The Liz Lerman Dance Exchange, in partnership with several universities and a science advisory committee of distinguished international researchers in physics and astronomy, is producing "The Matter of Origins," a two-part experimental program that engages the public in explorations of the nature of beginnings and the physics of the origin of matter. Act I takes place in a theater where audiences will experience a dance performance illuminated by video and a vivid soundscape. Act II takes place in an adjacent space where audiences, who will be seated with scientists, historians, philosophers, and religious leaders, can participate in facilitated dialogue about the nature of origins in an immersive environment that incorporates dance, projected images, and provocative questions. The program will be implemented around the country, initially at four universities, with possible expansion to additional venues.
The goals of this EAGER project are (1) to develop an innovative model for using dance, digital media, and structured dialogue to attract and engage public audiences in science content and processes and (2) to explore how artistic practices may have broader applications with respect to science learning and research. The intention is to explore how science can be represented in the art and in the experience and not simply interpreted into abstract choreographic expression with a program note. The program elements and outcomes will be evaluated by researchers from Michigan State University who will study impacts on the public and on participating professionals - dancers, scientists, etc. Dissemination of results will be to professional communities in the sciences, arts and informal science education.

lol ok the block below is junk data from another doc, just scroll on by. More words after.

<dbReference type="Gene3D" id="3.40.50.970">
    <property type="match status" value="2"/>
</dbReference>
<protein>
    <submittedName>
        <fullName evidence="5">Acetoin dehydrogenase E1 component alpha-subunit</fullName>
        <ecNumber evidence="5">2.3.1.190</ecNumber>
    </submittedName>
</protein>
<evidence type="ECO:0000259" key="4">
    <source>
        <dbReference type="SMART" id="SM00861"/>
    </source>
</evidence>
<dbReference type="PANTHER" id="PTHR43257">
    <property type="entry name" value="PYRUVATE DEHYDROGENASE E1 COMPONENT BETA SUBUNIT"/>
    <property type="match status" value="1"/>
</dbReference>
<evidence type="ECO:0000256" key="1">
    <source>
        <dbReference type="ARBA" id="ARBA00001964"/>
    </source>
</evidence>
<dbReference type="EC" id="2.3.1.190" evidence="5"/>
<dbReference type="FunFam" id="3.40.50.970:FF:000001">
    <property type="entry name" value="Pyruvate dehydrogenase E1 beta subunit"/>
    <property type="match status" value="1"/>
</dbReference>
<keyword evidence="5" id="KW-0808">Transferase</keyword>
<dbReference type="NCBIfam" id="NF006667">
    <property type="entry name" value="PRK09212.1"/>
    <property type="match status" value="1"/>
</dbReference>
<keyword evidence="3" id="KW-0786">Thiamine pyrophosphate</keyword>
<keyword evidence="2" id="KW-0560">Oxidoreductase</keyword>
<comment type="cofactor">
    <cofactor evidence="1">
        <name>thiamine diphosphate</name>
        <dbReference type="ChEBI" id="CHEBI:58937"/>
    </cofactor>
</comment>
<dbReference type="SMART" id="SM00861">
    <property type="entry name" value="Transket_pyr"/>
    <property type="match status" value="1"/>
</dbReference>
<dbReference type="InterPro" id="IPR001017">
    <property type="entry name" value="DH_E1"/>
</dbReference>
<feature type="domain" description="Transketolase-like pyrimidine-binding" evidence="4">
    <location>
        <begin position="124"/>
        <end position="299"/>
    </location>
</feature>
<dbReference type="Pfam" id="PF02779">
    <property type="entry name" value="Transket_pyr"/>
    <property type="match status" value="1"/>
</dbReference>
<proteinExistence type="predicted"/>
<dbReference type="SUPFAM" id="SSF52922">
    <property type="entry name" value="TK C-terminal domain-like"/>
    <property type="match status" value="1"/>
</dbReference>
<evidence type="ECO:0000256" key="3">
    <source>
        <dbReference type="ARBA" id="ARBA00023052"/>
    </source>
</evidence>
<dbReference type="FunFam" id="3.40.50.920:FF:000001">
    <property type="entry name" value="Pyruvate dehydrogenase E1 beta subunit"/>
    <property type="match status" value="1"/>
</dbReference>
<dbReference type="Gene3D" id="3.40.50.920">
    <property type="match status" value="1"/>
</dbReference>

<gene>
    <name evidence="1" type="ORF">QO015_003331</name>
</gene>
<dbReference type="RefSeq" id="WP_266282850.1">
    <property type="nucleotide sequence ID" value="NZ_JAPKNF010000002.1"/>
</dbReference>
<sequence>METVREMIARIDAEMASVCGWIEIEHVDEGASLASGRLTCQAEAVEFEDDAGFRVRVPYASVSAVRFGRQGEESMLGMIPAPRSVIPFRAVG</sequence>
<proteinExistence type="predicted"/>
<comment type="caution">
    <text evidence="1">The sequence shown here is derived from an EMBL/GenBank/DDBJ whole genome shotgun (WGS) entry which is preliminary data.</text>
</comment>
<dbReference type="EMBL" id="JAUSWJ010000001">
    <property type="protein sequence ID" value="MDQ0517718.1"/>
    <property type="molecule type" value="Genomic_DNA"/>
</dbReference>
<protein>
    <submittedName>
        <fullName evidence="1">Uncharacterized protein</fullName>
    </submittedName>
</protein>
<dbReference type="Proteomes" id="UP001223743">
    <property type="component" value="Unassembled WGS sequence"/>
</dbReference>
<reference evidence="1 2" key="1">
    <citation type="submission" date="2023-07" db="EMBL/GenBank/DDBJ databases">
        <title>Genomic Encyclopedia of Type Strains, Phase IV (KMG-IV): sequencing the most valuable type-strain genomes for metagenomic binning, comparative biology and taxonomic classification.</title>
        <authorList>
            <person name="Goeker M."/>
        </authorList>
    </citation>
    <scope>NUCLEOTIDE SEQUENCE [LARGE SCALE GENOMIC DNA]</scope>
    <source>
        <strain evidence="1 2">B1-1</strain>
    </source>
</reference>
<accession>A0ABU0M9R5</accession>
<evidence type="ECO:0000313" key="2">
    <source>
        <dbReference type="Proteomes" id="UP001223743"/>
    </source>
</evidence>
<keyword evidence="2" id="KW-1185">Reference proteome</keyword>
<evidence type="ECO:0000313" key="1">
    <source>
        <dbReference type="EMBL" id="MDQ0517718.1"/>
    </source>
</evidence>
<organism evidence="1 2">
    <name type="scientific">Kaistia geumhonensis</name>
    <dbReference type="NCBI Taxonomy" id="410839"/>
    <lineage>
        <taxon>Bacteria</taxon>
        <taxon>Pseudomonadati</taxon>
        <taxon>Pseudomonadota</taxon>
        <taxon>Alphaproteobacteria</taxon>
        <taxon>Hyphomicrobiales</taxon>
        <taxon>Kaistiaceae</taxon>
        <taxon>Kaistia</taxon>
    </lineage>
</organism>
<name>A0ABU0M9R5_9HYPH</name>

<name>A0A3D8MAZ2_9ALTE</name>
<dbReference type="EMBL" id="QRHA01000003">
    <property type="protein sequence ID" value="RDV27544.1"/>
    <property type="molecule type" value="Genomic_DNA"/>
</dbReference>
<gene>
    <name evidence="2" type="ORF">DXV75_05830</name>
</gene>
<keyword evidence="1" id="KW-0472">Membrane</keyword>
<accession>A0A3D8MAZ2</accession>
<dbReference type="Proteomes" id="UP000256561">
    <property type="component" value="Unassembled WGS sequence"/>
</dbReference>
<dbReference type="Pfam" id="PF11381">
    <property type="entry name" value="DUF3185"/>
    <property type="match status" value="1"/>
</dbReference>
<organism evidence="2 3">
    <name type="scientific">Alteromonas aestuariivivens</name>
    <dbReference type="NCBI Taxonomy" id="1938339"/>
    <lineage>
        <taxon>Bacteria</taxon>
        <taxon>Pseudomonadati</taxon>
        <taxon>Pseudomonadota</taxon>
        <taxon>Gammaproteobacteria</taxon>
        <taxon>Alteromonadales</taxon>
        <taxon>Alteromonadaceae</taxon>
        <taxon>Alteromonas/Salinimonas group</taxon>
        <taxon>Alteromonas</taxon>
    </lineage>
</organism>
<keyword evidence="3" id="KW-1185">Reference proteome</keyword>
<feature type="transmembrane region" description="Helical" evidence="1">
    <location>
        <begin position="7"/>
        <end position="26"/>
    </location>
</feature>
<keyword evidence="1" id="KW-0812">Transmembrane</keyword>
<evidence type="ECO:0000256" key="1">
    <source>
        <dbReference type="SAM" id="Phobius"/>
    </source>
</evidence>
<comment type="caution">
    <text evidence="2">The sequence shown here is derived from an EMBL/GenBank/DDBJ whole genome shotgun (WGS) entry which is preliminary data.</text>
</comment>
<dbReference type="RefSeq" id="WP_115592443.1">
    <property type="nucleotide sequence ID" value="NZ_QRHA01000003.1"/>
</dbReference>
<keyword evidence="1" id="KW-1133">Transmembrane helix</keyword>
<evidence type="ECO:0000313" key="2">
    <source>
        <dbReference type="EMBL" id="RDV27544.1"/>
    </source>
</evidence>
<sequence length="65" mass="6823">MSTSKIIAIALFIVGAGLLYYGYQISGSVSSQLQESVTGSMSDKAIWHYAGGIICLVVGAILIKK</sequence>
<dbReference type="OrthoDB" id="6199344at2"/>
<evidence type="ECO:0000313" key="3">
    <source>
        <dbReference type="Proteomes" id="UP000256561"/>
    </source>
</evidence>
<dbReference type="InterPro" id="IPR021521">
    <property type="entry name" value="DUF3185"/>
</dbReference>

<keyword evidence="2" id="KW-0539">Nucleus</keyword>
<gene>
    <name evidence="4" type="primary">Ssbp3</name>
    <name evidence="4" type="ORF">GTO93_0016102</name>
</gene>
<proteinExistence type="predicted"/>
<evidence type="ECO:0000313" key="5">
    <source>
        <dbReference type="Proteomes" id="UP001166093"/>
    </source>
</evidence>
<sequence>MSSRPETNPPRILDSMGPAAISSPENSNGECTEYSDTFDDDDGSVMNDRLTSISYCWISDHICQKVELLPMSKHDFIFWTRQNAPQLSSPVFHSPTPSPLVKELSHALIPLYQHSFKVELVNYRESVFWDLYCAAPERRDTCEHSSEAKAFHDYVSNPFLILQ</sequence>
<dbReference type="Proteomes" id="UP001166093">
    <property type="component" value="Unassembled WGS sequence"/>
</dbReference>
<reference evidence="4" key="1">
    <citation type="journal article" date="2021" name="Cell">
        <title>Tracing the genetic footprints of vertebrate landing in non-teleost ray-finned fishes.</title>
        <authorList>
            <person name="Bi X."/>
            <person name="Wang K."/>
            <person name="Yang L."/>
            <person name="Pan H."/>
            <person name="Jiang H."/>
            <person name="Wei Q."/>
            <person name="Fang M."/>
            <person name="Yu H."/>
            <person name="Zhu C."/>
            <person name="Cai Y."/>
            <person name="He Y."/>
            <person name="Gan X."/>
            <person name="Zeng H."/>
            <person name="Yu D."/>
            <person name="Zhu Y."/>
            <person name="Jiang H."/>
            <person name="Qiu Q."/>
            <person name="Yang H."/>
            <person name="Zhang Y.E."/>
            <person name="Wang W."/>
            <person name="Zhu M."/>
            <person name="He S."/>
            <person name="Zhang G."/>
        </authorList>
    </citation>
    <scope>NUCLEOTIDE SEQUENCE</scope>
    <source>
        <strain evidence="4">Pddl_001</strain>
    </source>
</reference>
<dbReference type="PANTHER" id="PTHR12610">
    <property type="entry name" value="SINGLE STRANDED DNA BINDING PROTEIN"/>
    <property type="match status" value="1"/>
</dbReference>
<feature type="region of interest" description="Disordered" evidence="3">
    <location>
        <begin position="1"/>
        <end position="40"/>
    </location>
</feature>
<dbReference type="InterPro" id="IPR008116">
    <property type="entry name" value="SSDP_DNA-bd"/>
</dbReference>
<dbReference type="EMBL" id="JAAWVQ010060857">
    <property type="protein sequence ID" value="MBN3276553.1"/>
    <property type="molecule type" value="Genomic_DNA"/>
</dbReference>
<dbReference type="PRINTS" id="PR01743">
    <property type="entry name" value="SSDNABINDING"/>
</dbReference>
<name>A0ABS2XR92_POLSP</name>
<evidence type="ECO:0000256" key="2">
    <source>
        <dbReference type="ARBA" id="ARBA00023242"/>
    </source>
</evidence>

was an experience in informal science learning that combined media, conversation, and contemporary dance performance. It usually consisted of two parts or "acts." In Act One, an onstage presentation combined live dance performance, a multi-track sound score, and projected video. With these elements, the work addressed such ideas as the complexity of measurement, the ways that atomic particles interact, the origins of the universe, and the nature of scientific inquiry and discovery. Science-themed production elements included projections of Hubble Space Telescope images, video footage from CERN, and excerpts from the writings of Marie Curie and Edith Warner (the Los Alamos teahouse proprietor who hosted the physicists who developed the first atom bomb during World War II). In Act Two, the primary focus of the National Science Foundation grant, audience members adjourned to a nearby room where tables were set for tea. Seated at each table was a "provocateur," a local scientist or scholar whose job it was to initiate and facilitate conversation. Serving as emcee for the experience was a speaking dancer portraying Edith Warner, joined by a local physicist who addressed the audience and danced with Edith. Dancing servers presented iPads featuring scientific video content and offered chocolate cake made to Edithâ€™s original recipe. Provocateurs led conversations designed to encourage participants to reflect on specific science ideas such as: the ethical responsibilities that follow on scientific discovery, the differences and commonalities between science and art, and issues of scientific measurement including the Heisenberg Uncertainty Principle. The Matter of Origins was developed by choreographer Liz Lerman through collaboration with the Dance Exchange performing ensemble and work with an advisory group of 16 scientists, including representatives of the Space Telescope Science Institute (home of the Hubble Project) and CERN (home of the Large Hadron Collider near the Swiss/French border). The Matter of Origins was presented 16 times at six sites, Including: The University of Maryland, College Park (September 9-12, 2010); Wesleyan University, Middletown, CT (one-act adaptation, February 24, 2011); Montclair State University, Montclair, NJ (March 24-27, 2011); Arizona State University, Tempe, AZ (April 11, 2011); Imagining America Conference, Minneapolis, MN (adapted version, September 22-24, 2011); Museum of Contemporary Art, Chicago, IL ( November 9-13, 2011). Spanning the entire project, a study was conducted by an evaluation research team based at Michigan State University. Audience members at The Matter of Origins were surveyed to measure changes experienced in five categories relevant to informal science learning and the goals of the project: 1) interest and engagement in science; 2) attitude toward science and scientists; 3) knowledge of physics and other areas of science inquiry; 4) behavior in relation to science learning opportunities; and 5) perceptions of connections between science and art. At presentations of The Matter of Origins, audience members filled out three written surveys, which were administered prior to the performance, during the intermission, and near the end of the tea. A six-month follow-up with a subset of audience members provided additional data about the longer term impact of the experience. The resulting data are reported and analyzed in detail in a multi-chapter report prepared by the research team. Summary findings include: Attendance at the dance performance (Act One) significantly improved attitude about, and increased interest and knowledge of, physics and science, but had no impact on science-related behavior or the perception of connections between art and science. The tea-and-conversation experience (Act Two) produced lasting positive increases in attitude, interest, knowledge, behavior, and arts/science connections (all five of NSF impact categories). There was no significant decrease six months later. There was evidence that attending The Matter of Origins was particularly effective in having a positive impact on groups traditionally underrepresented in science including women, persons of color and less highly educated people. Based on the premise that emotional engagement has a positive impact on the quality and lastingness of a learning experience, audience members were surveyed for their emotional responses. Asked to circle emotions that represented their state of mind, responders most frequently indicated such positive feelings as engaged, curious, intrigued, stimulated and amused. Across multiple sites, 84 percent of audience members responding to an open-ended question reported noting at least one significant science idea in the Act Two experience. The Heisenberg Uncertainty Principle, named by 27 percent of responders, was most frequently cited. Among those surveyed, there was a strongly positive response to the Act Two tea with 83 percent agreeing with the statement "The tea was an effective way for me to learn science informally." For information about The Matter of Science as public programming and art/science collaboration, please contact John Borstel at email@example.com. For information about the evaluative research component of this project, please contact Diane Doberneck at firstname.lastname@example.org.